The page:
Star Waddell-Stahl stood outside Dollar Tree Monday morning, waiting for the store to open so she could buy supplies to sew surgical masks for Owensboro Health front-line employees.
Like many items nowadays — for example, toilet paper and hand sanitizer — elastic suddenly is as rare as hen’s teeth.
No elastic? No problem, Waddell-Stahl said.
She came up with one heck of a solution. She bought 100 headbands at Dollar Tree Monday. They contain the elastic she needs for sewing surgical masks.
Just days ago, OH put out a call for local seamstresses to fire up their sewing machines and make fabric face masks, which can be washed and reused. The health system could experience shortages during the upcoming fight with the coronavirus, OH officials reported. In recent weeks, face masks have been in short supply worldwide.
OH posted a message on Facebook, asking for help. As of Monday afternoon, the message had been shared more than 1,300 times.
Waddell-Stahl, a hairstylist and craft seamstress, started sewing Saturday. As of Monday, she had made 30 face masks, including some with paw-print fabric for her veterinarian’s office.
She posted a picture of the first mask she made on the OWLS — Owensboro Women Living Socially — Facebook page. Up to 50 women in that group replied that they wanted to help, too.
“There are a lot of people in this town who are coming out to fulfill this need,” Waddell-Stahl said.
After hair salons shut down Wednesday, she planned to paint a bathroom at home. She postponed that job to sew for OH.
“It’s not about what I need,” Waddell-Stahl said. “It’s about what the people on the front lines need.”
OH has posted links to sewing instructions and materials that should be used. For more information, look at OH’s Facebook page.
As of Monday, the health system had a six-month supply of surgical masks on hand, so the need is not critical today; however, OH does not expect to receive its April shipment of masks, said Brian Hamby, OH director of communications.
During the peak of flu season, OH uses about 25,000 face masks per month. If the coronavirus kicks into high gear in coming months, the health system’s supply could dwindle fast. That’s what it’s preparing for.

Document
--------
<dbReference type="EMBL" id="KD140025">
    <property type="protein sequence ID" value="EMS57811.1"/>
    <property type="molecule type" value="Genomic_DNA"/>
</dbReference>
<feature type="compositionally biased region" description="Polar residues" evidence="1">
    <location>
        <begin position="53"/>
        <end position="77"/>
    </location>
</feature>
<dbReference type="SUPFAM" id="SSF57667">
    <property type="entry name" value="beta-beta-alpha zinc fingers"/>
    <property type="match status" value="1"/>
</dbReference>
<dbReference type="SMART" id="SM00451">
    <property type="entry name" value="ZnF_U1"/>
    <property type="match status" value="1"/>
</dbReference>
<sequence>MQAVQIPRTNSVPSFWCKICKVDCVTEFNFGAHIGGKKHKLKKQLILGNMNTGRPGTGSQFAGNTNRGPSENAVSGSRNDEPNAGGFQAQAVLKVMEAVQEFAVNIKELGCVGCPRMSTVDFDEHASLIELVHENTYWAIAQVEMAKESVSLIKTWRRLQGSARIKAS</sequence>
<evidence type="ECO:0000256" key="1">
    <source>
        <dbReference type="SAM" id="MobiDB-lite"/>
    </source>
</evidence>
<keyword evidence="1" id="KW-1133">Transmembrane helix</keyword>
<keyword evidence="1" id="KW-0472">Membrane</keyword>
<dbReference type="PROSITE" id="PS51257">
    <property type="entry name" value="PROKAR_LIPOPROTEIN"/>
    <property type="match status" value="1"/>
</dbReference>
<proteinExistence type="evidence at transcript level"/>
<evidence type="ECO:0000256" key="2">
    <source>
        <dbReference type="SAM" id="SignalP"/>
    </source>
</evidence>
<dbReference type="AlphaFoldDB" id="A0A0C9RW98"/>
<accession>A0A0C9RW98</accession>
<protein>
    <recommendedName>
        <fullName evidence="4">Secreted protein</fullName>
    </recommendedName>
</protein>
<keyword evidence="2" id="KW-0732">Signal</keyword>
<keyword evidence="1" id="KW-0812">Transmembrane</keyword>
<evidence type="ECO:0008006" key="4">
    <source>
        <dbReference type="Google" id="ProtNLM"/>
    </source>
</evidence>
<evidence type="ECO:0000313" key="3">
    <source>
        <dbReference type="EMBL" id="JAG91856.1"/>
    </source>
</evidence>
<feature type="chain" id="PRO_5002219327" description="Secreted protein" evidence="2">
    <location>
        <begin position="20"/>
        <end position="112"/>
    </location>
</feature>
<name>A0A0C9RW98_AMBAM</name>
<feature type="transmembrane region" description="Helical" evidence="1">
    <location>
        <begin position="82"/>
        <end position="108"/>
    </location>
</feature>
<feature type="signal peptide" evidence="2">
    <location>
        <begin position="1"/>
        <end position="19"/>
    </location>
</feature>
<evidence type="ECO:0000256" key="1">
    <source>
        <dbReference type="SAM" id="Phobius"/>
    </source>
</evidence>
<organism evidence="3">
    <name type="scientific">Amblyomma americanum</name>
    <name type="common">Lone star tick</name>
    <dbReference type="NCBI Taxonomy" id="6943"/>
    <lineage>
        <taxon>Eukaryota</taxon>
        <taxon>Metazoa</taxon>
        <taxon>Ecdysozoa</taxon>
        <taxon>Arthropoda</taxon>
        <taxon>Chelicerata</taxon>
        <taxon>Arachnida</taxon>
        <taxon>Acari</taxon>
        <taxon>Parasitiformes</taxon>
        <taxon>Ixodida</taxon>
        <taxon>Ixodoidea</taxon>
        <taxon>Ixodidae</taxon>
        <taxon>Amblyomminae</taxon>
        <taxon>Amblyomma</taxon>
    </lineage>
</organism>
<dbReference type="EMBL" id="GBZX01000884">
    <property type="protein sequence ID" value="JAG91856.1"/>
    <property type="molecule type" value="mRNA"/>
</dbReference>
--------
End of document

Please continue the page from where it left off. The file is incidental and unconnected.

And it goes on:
Hamby said OH officials first reached out to the Daviess County Homemakers for help. And many members of the Owensboro Area Quilters Guild agreed to make face masks for the health system.
Seamstresses already have dropped off several hundred surgical masks.
“We are so appreciative of our community and the support it has given,” he said. “It has really been a blessing to our team members.”
All the locally made face masks will be used, Hamby said.
Drop-off locations are OH Regional Hospital and Healthpark. Before going to either facility, contact Debbie Zuerner-Johnson at Debbie.email@example.com for important drop-off details.
Clay Horton, Green River District Health Department public health director, said his agency has enough face masks for its operations. However, compared to a hospital or other providers, the health department’s work does not require as much direct patient contact, so its needs for face masks are smaller.
Jackie Pyland-Tipmore works at Old National Bank. She brought her portable sewing machine to work Monday so she could stitch surgical masks for OH during breaks and her lunch hour. She planned to schlep the machine home at the end of the day so she could make more in the evening.
Pyland-Tipmore, who used to sew all her outfits, couldn’t find elastic either. She ordered some Friday night, but the wait is expected to be long.
In the meantime, she posted a note on Facebook that she needed elastic for OH masks.
“I’ve had an abundance of people who brought elastic and material and put it on my porch,” Pyland-Tipmore said. “It blessed me.”
Besides OH, she’s sewing surgical masks for friends who work at a local nursing home. She also received calls from other health care workers who asked her to make masks for them.
“I’m going to try to make 20 a week if I can,” Pyland-Tipmore said.
Renee Beasley Jones, 270-228-2835, firstname.lastname@example.org